In the ’60s and ’70s, we used to get the band together in the studio to record and feel the energy of all the musicians I worked with. I did an album called “Whipped Cream & Other Delights Re-Whipped” based off the “Whipped Cream & Other Delights” album with producers from different parts of the country that remixed that album and wanted me to add a couple of horn parts. They would send me what they were working on and I’d put on the horn part that I liked at my studio and send them back just the trumpet and they’d put my trumpet back into the mix and do what they had to do. I never met those guys and they could have been in Afghanistan. We made this good album together, but I never laid eyes on these guys. It’s a different world and the album isn’t that bad, but it’s not that same feeling of walking into a studio with a series of musicians and coming out with something you’re excited about.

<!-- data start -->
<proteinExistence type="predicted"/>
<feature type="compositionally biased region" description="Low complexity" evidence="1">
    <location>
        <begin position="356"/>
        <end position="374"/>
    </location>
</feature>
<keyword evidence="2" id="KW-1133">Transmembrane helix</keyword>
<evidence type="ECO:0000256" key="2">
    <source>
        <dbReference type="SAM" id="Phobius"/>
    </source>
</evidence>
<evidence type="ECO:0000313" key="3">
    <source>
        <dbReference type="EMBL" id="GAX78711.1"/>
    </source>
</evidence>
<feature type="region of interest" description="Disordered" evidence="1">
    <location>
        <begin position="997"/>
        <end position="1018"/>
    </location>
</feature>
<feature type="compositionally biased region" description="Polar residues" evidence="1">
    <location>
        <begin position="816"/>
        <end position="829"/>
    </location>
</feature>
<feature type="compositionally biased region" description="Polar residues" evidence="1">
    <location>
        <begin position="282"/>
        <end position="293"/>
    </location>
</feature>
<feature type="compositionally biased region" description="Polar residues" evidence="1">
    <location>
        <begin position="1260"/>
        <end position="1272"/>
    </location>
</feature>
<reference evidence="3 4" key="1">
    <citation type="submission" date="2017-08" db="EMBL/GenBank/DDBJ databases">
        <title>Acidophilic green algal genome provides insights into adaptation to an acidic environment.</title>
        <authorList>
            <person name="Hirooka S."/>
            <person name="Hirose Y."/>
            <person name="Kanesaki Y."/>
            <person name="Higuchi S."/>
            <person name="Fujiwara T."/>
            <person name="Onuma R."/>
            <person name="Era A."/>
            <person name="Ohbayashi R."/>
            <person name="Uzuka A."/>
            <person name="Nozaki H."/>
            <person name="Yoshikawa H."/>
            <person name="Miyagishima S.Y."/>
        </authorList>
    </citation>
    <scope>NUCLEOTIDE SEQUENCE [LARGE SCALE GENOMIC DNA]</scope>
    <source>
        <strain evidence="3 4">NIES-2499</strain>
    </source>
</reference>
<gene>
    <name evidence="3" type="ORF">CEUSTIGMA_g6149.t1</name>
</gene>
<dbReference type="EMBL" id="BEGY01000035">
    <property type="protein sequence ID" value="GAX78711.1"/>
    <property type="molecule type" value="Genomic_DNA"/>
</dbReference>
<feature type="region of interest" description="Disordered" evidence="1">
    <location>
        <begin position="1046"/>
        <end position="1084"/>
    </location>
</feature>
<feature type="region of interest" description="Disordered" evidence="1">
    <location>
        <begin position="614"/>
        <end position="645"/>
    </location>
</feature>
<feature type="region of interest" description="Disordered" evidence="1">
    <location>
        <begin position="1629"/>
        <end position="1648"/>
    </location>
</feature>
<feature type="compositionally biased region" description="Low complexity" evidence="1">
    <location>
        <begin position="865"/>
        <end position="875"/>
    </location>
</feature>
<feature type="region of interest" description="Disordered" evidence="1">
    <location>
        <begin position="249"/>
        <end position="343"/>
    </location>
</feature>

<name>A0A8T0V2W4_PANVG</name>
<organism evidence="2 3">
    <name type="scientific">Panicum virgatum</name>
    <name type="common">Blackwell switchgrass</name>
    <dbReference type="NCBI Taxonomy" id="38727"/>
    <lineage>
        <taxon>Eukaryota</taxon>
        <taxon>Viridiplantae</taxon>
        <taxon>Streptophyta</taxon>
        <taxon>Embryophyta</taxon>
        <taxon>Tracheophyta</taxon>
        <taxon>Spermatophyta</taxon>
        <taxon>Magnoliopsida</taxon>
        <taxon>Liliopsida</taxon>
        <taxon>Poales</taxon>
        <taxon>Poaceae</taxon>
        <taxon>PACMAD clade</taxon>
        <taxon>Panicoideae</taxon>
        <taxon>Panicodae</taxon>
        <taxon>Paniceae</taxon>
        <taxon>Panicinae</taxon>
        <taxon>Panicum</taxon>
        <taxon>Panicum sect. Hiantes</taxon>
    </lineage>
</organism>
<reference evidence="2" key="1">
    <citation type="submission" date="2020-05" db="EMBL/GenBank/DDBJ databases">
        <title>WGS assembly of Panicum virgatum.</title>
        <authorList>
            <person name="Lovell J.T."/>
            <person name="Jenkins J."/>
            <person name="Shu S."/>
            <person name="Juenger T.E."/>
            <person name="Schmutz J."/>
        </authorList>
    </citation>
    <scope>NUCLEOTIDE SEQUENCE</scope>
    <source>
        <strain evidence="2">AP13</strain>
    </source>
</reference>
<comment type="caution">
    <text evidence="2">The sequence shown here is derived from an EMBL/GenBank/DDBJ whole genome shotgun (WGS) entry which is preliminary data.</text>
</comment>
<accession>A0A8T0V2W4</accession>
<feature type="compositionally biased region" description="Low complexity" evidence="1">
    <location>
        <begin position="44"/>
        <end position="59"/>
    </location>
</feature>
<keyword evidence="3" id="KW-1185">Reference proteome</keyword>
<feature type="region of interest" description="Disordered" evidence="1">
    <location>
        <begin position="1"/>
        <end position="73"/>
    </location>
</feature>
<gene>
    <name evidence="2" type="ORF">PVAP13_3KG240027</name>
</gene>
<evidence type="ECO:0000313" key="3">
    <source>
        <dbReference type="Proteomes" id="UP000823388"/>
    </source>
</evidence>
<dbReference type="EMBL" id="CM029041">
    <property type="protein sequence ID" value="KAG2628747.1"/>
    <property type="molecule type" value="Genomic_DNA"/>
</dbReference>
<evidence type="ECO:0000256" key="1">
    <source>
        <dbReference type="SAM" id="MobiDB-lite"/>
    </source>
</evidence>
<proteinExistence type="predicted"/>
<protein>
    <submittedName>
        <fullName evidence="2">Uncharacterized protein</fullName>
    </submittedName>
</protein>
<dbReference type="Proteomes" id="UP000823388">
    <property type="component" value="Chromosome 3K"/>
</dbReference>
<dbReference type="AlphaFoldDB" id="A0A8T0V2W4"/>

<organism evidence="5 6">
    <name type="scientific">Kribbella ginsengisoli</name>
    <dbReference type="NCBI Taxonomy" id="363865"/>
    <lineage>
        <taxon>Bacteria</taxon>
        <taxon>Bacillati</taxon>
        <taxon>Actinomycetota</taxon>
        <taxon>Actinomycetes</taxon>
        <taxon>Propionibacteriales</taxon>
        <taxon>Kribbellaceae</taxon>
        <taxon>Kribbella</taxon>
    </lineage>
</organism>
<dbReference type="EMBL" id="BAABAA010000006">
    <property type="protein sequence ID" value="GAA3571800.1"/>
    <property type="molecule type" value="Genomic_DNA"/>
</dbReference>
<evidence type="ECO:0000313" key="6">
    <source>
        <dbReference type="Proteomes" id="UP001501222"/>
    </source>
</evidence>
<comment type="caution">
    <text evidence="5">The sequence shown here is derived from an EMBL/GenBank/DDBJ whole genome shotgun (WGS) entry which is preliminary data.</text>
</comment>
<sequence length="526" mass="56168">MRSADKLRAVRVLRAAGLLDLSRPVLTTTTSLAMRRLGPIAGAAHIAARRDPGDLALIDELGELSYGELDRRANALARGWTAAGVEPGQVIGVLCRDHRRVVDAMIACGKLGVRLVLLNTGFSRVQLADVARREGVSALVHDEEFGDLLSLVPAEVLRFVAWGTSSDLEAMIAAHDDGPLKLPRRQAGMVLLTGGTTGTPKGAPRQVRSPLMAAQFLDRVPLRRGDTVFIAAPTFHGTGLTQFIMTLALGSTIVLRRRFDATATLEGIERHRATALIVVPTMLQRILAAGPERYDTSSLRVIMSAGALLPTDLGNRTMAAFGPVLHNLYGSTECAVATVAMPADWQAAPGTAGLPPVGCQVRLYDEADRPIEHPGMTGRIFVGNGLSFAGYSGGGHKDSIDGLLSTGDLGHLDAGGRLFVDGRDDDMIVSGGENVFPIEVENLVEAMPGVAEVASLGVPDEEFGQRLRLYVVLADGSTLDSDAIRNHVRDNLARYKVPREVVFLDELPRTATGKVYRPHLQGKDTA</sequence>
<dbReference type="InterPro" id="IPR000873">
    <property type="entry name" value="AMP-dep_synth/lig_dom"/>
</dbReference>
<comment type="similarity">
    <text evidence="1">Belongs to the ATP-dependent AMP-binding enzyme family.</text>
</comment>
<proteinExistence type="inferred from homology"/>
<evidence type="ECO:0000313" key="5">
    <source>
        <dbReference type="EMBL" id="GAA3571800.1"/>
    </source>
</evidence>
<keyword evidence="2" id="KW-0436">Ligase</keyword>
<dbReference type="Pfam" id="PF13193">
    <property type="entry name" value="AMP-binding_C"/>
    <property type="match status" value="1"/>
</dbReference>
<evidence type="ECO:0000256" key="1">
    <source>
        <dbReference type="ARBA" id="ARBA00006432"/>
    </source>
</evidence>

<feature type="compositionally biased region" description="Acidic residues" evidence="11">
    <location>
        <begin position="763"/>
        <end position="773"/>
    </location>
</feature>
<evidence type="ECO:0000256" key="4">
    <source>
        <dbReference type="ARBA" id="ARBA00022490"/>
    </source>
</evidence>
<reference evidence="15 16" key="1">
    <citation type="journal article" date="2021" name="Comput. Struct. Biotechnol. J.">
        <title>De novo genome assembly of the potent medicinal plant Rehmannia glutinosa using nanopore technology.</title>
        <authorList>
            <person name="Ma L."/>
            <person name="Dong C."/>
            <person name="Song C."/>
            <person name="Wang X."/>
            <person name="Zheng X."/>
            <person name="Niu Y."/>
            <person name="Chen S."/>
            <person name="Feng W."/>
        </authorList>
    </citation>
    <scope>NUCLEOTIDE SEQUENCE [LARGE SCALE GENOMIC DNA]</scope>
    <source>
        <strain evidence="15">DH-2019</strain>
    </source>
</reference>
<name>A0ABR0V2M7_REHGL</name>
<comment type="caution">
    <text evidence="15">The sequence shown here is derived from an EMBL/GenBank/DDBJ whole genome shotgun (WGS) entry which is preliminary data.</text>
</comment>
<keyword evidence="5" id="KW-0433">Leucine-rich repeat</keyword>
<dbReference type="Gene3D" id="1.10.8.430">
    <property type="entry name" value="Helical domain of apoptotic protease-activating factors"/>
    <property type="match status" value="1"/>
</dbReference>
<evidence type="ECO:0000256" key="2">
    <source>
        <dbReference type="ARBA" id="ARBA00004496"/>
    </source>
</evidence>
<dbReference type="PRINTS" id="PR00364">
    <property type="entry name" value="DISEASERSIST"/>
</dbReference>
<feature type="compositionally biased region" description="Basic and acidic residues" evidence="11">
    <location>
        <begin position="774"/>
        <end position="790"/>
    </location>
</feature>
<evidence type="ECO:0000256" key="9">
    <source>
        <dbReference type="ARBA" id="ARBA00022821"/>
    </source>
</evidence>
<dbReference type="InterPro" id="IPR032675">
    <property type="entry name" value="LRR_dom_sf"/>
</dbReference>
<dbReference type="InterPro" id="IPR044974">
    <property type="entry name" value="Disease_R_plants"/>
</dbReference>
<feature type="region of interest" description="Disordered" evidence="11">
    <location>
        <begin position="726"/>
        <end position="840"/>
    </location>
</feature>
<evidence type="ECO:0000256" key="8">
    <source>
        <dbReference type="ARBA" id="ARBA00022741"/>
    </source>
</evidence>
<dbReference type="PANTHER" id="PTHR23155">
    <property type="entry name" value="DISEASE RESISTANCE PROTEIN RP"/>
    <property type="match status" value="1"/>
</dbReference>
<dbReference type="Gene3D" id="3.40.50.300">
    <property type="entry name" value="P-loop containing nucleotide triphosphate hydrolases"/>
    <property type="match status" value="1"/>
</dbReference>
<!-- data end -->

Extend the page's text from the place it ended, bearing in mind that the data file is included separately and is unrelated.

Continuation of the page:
Vinyl records have made a big comeback and “Whipped Cream and Other Delights” is in demand on vinyl. Is music a better experience on vinyl?
The average person is so conditioned to wanting things quickly because of the TV and 24-hour news, they don’t listen to music like they’re capable of listening. They judge too quickly. If you’re listening to someone who has something serious to say musically, you can’t put on 10 or 20 seconds of it and make a judgment. You need to spend time analyzing, listening and feeling what the person is trying to communicate. But if you’re impatient and don’t have that ability, it’s a different world. We don’t seem to have the patience required to listen to great artists anymore.
You’ve donated a lot of money to music education. Do you feel music is still a good career path?